He Says : COLLEGE!
My father always laughs when college students explain how tough they have it. My wonderful old man is a university professor and he has heard the college sob stories for over 30 years now. Anybody older than 22 knows that the “problems” you encounter while in college would be happily welcomed by anybody older than, well, 22. Our society has created a gentle universe to bridge the gap between adolescence and adulthood. Ignoring the fact that many societies historically have offered a similar nexus to adulthood at the age of, oh…thirteen, we offer our youth, between the ages of 17 and 22, a holding pattern of four years (or five for some of us, but who’s counting). Only afterwards is it time to become an adult. No quick push out of the nest into free fall. No rite of passage by a knife to the abdomen. We have college.
And you know what? It’s beautiful.
The top ten things I miss about college, also in no particular order.
1. Studying things that have nothing to do with anything. Adults rarely do things just because. Some do, but it’s always impressive to see a grown man or woman learning a new skill for the hell of it. Will my career ever need me to use the extreme close-up I learned in film class? I highly doubt it, but it is still one of my favorite classes from undergrad.
2. Taking a day off. Just today I was thinking how nice it would be to just take a break. Not a vacation, just a 24-hour break. Drive to the mountains and forget the world I have created for myself. Did I do it? Of course not! Responsibilities. Oh that dreaded word. In college, there is nothing that is so important that it can’t be put off until tomorrow.
3. Friends always next door. One of the best things about college is that there’s always a friend nearby. This Cheers-like existence is clearly a fabricated reality, since many of the friendships revolve around Edward 40 Hands or the Real World/Road Rules Challenge, but the fact still remains, you can always find a buddy (or a sibling) to hang out with at the drop of a hat.
4. Friday afternoon drinking croquet barbeques. Friday afternoon dri wha? You read that right. In real life, our drinking centers around celebrations. In college, our celebrations center around drinking. I miss the days of the weekly Friday afternoon drinking croquet barbeque. Even if half the time I’m pretty sure I drank all of the necessary ingredients for vomit.
5. Being able to do without thinking. As an adult, every action and outing has to be thoroughly thought through and considered. In undergrad, you try something simply because you never have before. This isn’t to say actions are devoid of consequences in college, but individuals are still trying to discover who they believe they are. Dancing in the quad, a new look, or walking barefoot in the grass are all actions that take little thought. As an adult, “I have no rhythm,” “That look just isn’t me,” or “I’m not a hippy” are all excuses resting in the back pocket. Maybe who I think I am shouldn’t box in who I’m becoming.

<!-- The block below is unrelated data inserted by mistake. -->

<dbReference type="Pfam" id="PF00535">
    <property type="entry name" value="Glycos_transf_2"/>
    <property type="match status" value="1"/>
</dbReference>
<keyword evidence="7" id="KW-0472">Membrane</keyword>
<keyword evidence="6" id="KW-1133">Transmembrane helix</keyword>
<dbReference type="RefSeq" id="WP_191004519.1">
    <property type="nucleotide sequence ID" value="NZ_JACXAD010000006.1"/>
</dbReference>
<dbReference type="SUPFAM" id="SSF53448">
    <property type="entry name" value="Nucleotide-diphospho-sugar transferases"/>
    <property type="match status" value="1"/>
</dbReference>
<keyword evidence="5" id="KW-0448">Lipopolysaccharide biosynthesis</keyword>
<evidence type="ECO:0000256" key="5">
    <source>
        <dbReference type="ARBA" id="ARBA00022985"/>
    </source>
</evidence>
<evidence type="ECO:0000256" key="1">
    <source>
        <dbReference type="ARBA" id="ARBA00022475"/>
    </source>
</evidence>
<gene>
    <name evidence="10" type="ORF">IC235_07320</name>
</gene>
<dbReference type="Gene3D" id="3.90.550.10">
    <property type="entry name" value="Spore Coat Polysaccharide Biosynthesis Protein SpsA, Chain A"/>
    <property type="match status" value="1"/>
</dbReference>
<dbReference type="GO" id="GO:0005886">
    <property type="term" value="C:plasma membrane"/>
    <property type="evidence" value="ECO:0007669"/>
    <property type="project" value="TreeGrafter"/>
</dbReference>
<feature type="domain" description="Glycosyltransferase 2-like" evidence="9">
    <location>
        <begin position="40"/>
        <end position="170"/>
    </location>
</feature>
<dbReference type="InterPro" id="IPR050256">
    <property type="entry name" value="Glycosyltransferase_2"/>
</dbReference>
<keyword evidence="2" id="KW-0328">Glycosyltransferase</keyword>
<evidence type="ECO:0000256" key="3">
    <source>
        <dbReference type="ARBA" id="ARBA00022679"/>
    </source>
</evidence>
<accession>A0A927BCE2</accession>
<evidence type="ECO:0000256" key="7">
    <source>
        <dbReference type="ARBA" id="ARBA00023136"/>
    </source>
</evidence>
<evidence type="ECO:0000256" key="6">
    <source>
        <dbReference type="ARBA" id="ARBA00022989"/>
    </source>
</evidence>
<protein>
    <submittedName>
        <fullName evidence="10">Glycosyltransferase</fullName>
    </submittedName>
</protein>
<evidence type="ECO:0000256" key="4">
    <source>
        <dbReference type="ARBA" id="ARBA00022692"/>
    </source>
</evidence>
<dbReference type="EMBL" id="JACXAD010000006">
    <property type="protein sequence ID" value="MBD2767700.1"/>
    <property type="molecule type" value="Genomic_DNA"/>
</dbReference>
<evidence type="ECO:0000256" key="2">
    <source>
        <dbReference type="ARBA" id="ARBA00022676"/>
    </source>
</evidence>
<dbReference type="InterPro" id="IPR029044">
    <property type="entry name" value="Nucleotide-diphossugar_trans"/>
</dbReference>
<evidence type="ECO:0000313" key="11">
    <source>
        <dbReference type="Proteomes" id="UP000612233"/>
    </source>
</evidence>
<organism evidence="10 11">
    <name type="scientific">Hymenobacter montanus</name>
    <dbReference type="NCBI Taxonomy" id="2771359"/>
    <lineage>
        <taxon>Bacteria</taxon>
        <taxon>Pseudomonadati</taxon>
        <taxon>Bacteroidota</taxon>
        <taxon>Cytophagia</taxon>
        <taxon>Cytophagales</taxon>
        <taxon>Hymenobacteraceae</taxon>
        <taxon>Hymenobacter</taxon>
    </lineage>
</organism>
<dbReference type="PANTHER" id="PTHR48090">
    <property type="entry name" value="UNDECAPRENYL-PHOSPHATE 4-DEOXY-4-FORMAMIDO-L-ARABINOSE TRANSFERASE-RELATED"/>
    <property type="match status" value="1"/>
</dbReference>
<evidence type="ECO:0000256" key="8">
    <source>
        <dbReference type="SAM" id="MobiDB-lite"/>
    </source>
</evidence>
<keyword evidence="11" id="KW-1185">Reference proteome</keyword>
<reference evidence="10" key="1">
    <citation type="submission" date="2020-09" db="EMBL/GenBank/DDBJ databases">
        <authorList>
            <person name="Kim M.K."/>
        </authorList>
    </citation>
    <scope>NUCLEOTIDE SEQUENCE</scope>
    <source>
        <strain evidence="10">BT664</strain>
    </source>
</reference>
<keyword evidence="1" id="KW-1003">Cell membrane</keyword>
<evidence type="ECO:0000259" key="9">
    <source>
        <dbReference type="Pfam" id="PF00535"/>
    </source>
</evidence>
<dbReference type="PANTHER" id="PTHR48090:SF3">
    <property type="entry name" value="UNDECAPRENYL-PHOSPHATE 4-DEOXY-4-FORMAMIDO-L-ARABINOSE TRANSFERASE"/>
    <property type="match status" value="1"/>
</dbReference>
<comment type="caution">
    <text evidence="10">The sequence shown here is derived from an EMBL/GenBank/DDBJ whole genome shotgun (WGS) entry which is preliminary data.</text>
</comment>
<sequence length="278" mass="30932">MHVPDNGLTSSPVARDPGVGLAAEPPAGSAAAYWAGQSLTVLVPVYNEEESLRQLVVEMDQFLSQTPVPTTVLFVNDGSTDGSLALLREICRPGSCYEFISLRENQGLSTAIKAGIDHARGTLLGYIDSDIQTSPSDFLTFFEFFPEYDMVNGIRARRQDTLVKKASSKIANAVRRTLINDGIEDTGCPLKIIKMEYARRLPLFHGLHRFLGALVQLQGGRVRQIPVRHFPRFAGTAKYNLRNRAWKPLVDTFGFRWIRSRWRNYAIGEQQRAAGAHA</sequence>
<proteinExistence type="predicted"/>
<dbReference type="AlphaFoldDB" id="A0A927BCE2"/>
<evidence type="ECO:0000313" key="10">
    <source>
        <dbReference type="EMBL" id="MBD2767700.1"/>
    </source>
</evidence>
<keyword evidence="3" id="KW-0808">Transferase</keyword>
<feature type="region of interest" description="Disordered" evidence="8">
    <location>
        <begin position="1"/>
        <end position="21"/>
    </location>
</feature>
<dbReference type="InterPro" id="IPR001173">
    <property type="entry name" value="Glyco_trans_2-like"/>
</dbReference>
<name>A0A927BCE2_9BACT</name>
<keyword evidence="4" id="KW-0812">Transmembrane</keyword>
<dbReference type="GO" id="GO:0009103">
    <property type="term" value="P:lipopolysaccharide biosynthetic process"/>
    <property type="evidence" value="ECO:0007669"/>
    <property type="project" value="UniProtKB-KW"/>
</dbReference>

6. Exercise. I still exercise regularly, but it takes a conscious effort. In college, there are classes, clubs, intramural sports, practices, or pick up games galore at the tip of your fingers. It will never be that easy again.
7. Mentally stimulating conversations. It always seems kids in college think fascinating thoughts more so than adults. Obviously some of that is due to the intellectual environment Uni endorses and some of that is due to responsibilities we adults bear (there’s that word again), but there is so much more intellectual excitement from someone in college. Granted, some of that fervor is overreaching phrenic dribble, but it’s still intellectual excitement nonetheless. I had a teacher in high school that commented once on a time he observed from a distance a colleague inspecting a coffee mug with fascination. My teacher had zero interest in the mug itself, but was enlivened by his colleague’s fascination in it. Maybe there’s a grain of simple truth in this Mother Theresa-n approach to life. If someone I know is excited about something, regardless of how inane it may seem, that alone should be enough for me to be excited as well.
8. Coffee and cigarettes. Ahhhh, the sweet caress of a cup of black coffee and a cigarette. I am no longer a smoker, although I will indulge after a large quantity of drinks at a grand celebration, (or what I call Friday night—am I right or am I right?). There was nothing quite like sitting 200 feet above a river at 7am in the morning with a cup of coffee and a cigarette.
9. Travel. The wise old man I referred to in my opening often muses that he has yet to be able to find the study in Study Abroad. The truth of the matter is there is no other time in life that we can travel the world so easily, at such a subsidized rate. At Uni, I was able to travel to Fremantle, Perth and Sydney, Australia, tour Thailand and both islands of New Zealand, and visit Shanghai and Bejing, China. The options for travel are abundantly accessible to college students.
10. Life never gets in the way of life (copyright B.D.) Certainly this is a whimsical view of youth. There are plenty of things in our collegial years with which we get bogged down and by which we are distracted. Likewise, there are plenty of responsibilities requiring careful attention throughout adulthood. Here’s the thing. While some of these responsibilities are true and virtuous obligations that a good soul could never eschew, some of these avocations are nothing more than limitations that others or we ourselves emplace. While a house, a car, a job, a reputation, or any countless number of things can be truly good, they should never define who we are. I have to remind myself daily that my life shouldn’t get in the way of living.